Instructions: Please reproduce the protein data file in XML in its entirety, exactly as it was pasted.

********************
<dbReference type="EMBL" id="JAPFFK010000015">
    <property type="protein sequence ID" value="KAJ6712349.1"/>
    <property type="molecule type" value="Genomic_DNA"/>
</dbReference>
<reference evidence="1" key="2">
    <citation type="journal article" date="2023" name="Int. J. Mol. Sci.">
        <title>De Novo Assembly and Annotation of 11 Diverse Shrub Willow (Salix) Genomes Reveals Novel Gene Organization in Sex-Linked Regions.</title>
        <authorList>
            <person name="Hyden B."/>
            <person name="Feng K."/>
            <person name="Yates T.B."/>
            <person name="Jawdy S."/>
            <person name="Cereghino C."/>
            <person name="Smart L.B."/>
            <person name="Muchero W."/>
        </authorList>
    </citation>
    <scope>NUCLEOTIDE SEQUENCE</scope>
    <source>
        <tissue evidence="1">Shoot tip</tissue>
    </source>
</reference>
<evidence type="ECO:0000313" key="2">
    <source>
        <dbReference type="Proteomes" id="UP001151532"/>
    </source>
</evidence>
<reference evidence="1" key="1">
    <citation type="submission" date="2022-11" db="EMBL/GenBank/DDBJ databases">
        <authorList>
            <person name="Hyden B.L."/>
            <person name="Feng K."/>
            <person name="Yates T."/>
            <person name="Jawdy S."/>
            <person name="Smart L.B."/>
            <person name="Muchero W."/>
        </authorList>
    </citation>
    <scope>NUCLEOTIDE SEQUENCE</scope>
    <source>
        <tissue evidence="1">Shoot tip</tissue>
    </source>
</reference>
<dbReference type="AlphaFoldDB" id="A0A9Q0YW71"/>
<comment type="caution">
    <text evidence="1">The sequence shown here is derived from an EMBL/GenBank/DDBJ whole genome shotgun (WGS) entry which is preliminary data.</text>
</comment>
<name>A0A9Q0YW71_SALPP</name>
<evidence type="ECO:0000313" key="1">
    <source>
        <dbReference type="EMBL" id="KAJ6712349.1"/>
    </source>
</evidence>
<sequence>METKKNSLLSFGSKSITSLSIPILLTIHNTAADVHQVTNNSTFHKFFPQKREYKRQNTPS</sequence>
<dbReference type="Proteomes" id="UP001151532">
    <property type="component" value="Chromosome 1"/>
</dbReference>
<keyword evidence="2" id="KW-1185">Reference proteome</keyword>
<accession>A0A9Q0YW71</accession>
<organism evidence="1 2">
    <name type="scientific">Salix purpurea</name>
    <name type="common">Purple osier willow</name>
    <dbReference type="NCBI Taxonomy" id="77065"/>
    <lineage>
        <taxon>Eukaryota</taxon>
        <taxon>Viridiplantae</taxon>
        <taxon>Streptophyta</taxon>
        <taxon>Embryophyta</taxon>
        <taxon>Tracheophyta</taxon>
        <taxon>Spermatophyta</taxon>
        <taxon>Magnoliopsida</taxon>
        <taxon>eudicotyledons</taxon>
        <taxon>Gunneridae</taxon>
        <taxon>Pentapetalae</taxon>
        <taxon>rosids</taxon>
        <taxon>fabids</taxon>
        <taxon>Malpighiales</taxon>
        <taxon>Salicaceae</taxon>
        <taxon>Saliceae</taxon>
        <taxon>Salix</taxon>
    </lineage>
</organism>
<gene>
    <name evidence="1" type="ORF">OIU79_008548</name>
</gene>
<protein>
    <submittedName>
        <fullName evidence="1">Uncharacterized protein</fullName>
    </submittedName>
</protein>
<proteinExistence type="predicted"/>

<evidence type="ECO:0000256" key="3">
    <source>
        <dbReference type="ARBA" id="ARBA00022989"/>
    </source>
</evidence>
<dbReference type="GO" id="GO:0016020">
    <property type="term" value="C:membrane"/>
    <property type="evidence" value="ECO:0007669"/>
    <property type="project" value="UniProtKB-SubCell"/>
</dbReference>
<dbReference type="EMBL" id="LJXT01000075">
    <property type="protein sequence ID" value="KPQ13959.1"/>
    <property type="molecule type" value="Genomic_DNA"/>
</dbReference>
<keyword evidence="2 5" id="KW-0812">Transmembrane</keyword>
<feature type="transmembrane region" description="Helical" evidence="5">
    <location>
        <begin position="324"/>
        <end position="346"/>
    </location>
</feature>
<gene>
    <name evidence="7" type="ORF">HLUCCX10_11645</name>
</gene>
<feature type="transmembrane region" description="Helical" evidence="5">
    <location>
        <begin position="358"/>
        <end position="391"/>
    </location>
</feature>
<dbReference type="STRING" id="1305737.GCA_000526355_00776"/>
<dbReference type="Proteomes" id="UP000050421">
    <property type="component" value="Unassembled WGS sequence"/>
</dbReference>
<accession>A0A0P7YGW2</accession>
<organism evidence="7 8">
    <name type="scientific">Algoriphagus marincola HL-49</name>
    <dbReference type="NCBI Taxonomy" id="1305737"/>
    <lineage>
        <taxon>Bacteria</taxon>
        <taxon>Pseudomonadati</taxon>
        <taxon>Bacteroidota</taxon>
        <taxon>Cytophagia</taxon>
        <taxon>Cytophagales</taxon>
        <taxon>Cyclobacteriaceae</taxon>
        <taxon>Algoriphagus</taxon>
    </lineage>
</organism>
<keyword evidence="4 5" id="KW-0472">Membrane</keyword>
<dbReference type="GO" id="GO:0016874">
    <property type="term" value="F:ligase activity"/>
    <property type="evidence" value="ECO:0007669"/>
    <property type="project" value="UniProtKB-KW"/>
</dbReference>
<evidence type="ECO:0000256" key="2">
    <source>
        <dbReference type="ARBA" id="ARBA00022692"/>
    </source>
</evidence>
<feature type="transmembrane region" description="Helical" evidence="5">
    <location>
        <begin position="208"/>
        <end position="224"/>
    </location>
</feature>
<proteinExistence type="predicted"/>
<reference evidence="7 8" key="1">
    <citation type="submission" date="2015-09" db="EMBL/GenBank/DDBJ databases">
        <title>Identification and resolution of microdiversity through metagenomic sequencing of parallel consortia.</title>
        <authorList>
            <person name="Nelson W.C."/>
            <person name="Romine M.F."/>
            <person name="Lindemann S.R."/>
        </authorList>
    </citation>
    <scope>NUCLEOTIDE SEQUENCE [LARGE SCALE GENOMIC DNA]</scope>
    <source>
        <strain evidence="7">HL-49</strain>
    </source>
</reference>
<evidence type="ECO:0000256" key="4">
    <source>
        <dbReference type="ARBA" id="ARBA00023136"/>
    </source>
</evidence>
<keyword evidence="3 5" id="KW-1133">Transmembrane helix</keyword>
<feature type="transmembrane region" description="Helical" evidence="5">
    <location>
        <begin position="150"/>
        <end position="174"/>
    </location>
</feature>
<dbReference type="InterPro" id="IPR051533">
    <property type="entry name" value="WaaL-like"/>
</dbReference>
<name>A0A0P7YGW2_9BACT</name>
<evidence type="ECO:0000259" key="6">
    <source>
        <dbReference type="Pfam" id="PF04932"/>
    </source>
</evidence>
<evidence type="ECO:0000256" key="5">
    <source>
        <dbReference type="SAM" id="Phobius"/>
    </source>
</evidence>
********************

<dbReference type="EMBL" id="JAPFFK010000015">
    <property type="protein sequence ID" value="KAJ6712349.1"/>
    <property type="molecule type" value="Genomic_DNA"/>
</dbReference>
<reference evidence="1" key="2">
    <citation type="journal article" date="2023" name="Int. J. Mol. Sci.">
        <title>De Novo Assembly and Annotation of 11 Diverse Shrub Willow (Salix) Genomes Reveals Novel Gene Organization in Sex-Linked Regions.</title>
        <authorList>
            <person name="Hyden B."/>
            <person name="Feng K."/>
            <person name="Yates T.B."/>
            <person name="Jawdy S."/>
            <person name="Cereghino C."/>
            <person name="Smart L.B."/>
            <person name="Muchero W."/>
        </authorList>
    </citation>
    <scope>NUCLEOTIDE SEQUENCE</scope>
    <source>
        <tissue evidence="1">Shoot tip</tissue>
    </source>
</reference>
<evidence type="ECO:0000313" key="2">
    <source>
        <dbReference type="Proteomes" id="UP001151532"/>
    </source>
</evidence>
<reference evidence="1" key="1">
    <citation type="submission" date="2022-11" db="EMBL/GenBank/DDBJ databases">
        <authorList>
            <person name="Hyden B.L."/>
            <person name="Feng K."/>
            <person name="Yates T."/>
            <person name="Jawdy S."/>
            <person name="Smart L.B."/>
            <person name="Muchero W."/>
        </authorList>
    </citation>
    <scope>NUCLEOTIDE SEQUENCE</scope>
    <source>
        <tissue evidence="1">Shoot tip</tissue>
    </source>
</reference>
<dbReference type="AlphaFoldDB" id="A0A9Q0YW71"/>
<comment type="caution">
    <text evidence="1">The sequence shown here is derived from an EMBL/GenBank/DDBJ whole genome shotgun (WGS) entry which is preliminary data.</text>
</comment>
<name>A0A9Q0YW71_SALPP</name>
<evidence type="ECO:0000313" key="1">
    <source>
        <dbReference type="EMBL" id="KAJ6712349.1"/>
    </source>
</evidence>
<sequence>METKKNSLLSFGSKSITSLSIPILLTIHNTAADVHQVTNNSTFHKFFPQKREYKRQNTPS</sequence>
<dbReference type="Proteomes" id="UP001151532">
    <property type="component" value="Chromosome 1"/>
</dbReference>
<keyword evidence="2" id="KW-1185">Reference proteome</keyword>
<accession>A0A9Q0YW71</accession>
<organism evidence="1 2">
    <name type="scientific">Salix purpurea</name>
    <name type="common">Purple osier willow</name>
    <dbReference type="NCBI Taxonomy" id="77065"/>
    <lineage>
        <taxon>Eukaryota</taxon>
        <taxon>Viridiplantae</taxon>
        <taxon>Streptophyta</taxon>
        <taxon>Embryophyta</taxon>
        <taxon>Tracheophyta</taxon>
        <taxon>Spermatophyta</taxon>
        <taxon>Magnoliopsida</taxon>
        <taxon>eudicotyledons</taxon>
        <taxon>Gunneridae</taxon>
        <taxon>Pentapetalae</taxon>
        <taxon>rosids</taxon>
        <taxon>fabids</taxon>
        <taxon>Malpighiales</taxon>
        <taxon>Salicaceae</taxon>
        <taxon>Saliceae</taxon>
        <taxon>Salix</taxon>
    </lineage>
</organism>
<gene>
    <name evidence="1" type="ORF">OIU79_008548</name>
</gene>
<protein>
    <submittedName>
        <fullName evidence="1">Uncharacterized protein</fullName>
    </submittedName>
</protein>
<proteinExistence type="predicted"/>

<evidence type="ECO:0000256" key="3">
    <source>
        <dbReference type="ARBA" id="ARBA00022989"/>
    </source>
</evidence>
<dbReference type="GO" id="GO:0016020">
    <property type="term" value="C:membrane"/>
    <property type="evidence" value="ECO:0007669"/>
    <property type="project" value="UniProtKB-SubCell"/>
</dbReference>
<dbReference type="EMBL" id="LJXT01000075">
    <property type="protein sequence ID" value="KPQ13959.1"/>
    <property type="molecule type" value="Genomic_DNA"/>
</dbReference>
<keyword evidence="2 5" id="KW-0812">Transmembrane</keyword>
<feature type="transmembrane region" description="Helical" evidence="5">
    <location>
        <begin position="324"/>
        <end position="346"/>
    </location>
</feature>
<gene>
    <name evidence="7" type="ORF">HLUCCX10_11645</name>
</gene>
<feature type="transmembrane region" description="Helical" evidence="5">
    <location>
        <begin position="358"/>
        <end position="391"/>
    </location>
</feature>
<dbReference type="STRING" id="1305737.GCA_000526355_00776"/>
<dbReference type="Proteomes" id="UP000050421">
    <property type="component" value="Unassembled WGS sequence"/>
</dbReference>
<accession>A0A0P7YGW2</accession>
<organism evidence="7 8">
    <name type="scientific">Algoriphagus marincola HL-49</name>
    <dbReference type="NCBI Taxonomy" id="1305737"/>
    <lineage>
        <taxon>Bacteria</taxon>
        <taxon>Pseudomonadati</taxon>
        <taxon>Bacteroidota</taxon>
        <taxon>Cytophagia</taxon>
        <taxon>Cytophagales</taxon>
        <taxon>Cyclobacteriaceae</taxon>
        <taxon>Algoriphagus</taxon>
    </lineage>
</organism>
<keyword evidence="4 5" id="KW-0472">Membrane</keyword>
<dbReference type="GO" id="GO:0016874">
    <property type="term" value="F:ligase activity"/>
    <property type="evidence" value="ECO:0007669"/>
    <property type="project" value="UniProtKB-KW"/>
</dbReference>
<evidence type="ECO:0000256" key="2">
    <source>
        <dbReference type="ARBA" id="ARBA00022692"/>
    </source>
</evidence>
<feature type="transmembrane region" description="Helical" evidence="5">
    <location>
        <begin position="208"/>
        <end position="224"/>
    </location>
</feature>
<proteinExistence type="predicted"/>
<reference evidence="7 8" key="1">
    <citation type="submission" date="2015-09" db="EMBL/GenBank/DDBJ databases">
        <title>Identification and resolution of microdiversity through metagenomic sequencing of parallel consortia.</title>
        <authorList>
            <person name="Nelson W.C."/>
            <person name="Romine M.F."/>
            <person name="Lindemann S.R."/>
        </authorList>
    </citation>
    <scope>NUCLEOTIDE SEQUENCE [LARGE SCALE GENOMIC DNA]</scope>
    <source>
        <strain evidence="7">HL-49</strain>
    </source>
</reference>
<evidence type="ECO:0000256" key="4">
    <source>
        <dbReference type="ARBA" id="ARBA00023136"/>
    </source>
</evidence>
<keyword evidence="3 5" id="KW-1133">Transmembrane helix</keyword>
<feature type="transmembrane region" description="Helical" evidence="5">
    <location>
        <begin position="150"/>
        <end position="174"/>
    </location>
</feature>
<dbReference type="InterPro" id="IPR051533">
    <property type="entry name" value="WaaL-like"/>
</dbReference>
<name>A0A0P7YGW2_9BACT</name>
<evidence type="ECO:0000259" key="6">
    <source>
        <dbReference type="Pfam" id="PF04932"/>
    </source>
</evidence>
<evidence type="ECO:0000256" key="5">
    <source>
        <dbReference type="SAM" id="Phobius"/>
    </source>
</evidence>